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Mirzapur District

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About the Mirzapur district

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Brief About Mirzapur District
According to the tradition,the name of this town,after which the District itself is named was GIRZAPUR, which in terms derives its name from the goddess Parvati (Girija) who sacrified herself here in a vajna. Mirza, Vindhyavasini and Lakshmi are the other names of the goddess whose temple exists at Vindhyachal.The present name of the district is derived from goddess Lakshmi who emerged from the sea. The word Mirza is formed from two words; Mir meaning sea and ja meaning outcome,with the additional pur standing for town. It is also locally believed that the town was founded by raja Nanner and was known as Girijapur,but later on it came to know as Mirzapur The earliest mention of the town is found in the writings of Tieffenthaler,who drew up his description of the country between 1760 and 1770. He mentioned it, under the name of Mirzapur specially as a great mart. In the records of Jonathan Duncan,who was resident of Varanasi,frequent mention is made of the place as Mirzapur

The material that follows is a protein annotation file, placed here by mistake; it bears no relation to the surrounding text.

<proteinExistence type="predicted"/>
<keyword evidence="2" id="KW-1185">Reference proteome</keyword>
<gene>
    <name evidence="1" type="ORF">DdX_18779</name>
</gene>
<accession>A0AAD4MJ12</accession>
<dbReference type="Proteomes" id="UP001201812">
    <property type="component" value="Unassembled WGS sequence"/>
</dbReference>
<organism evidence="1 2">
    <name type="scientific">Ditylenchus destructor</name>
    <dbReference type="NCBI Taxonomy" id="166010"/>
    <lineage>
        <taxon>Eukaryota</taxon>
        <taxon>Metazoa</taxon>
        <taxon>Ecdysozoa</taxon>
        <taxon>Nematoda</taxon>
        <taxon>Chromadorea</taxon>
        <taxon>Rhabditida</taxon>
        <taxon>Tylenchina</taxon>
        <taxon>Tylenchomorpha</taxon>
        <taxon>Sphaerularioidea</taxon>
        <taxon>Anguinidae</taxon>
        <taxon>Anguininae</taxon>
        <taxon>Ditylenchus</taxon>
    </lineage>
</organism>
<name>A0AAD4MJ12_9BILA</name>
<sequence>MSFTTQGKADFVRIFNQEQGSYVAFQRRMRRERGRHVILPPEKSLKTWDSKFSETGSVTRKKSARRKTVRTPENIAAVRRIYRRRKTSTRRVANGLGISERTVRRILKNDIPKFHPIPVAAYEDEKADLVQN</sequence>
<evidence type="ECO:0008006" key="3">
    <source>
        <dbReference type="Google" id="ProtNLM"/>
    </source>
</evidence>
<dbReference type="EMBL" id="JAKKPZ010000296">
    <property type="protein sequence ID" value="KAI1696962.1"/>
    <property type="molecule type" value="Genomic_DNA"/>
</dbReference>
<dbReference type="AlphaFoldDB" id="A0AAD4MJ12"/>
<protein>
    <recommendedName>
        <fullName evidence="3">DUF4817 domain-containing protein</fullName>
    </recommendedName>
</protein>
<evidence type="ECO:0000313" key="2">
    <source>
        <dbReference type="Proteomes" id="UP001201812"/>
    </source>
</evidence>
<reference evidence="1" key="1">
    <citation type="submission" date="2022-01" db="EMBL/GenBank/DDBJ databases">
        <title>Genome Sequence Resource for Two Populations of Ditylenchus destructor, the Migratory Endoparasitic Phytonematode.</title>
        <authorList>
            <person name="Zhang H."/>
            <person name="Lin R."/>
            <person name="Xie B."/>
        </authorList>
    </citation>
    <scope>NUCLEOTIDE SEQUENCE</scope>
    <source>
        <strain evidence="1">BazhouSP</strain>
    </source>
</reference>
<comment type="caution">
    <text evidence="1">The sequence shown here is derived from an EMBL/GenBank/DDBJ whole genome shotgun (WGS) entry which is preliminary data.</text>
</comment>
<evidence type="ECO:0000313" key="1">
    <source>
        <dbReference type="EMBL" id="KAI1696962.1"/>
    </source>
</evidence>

The District of Mirzapur, with the exception of the Villages namely Mowat, Merolatand, Mahespur, Durjanipur, Mangarahi Deohat, Katra and Bamsaur received from Allahabad in 1861, falls entirely within the tract of country once known as the province of Benaras.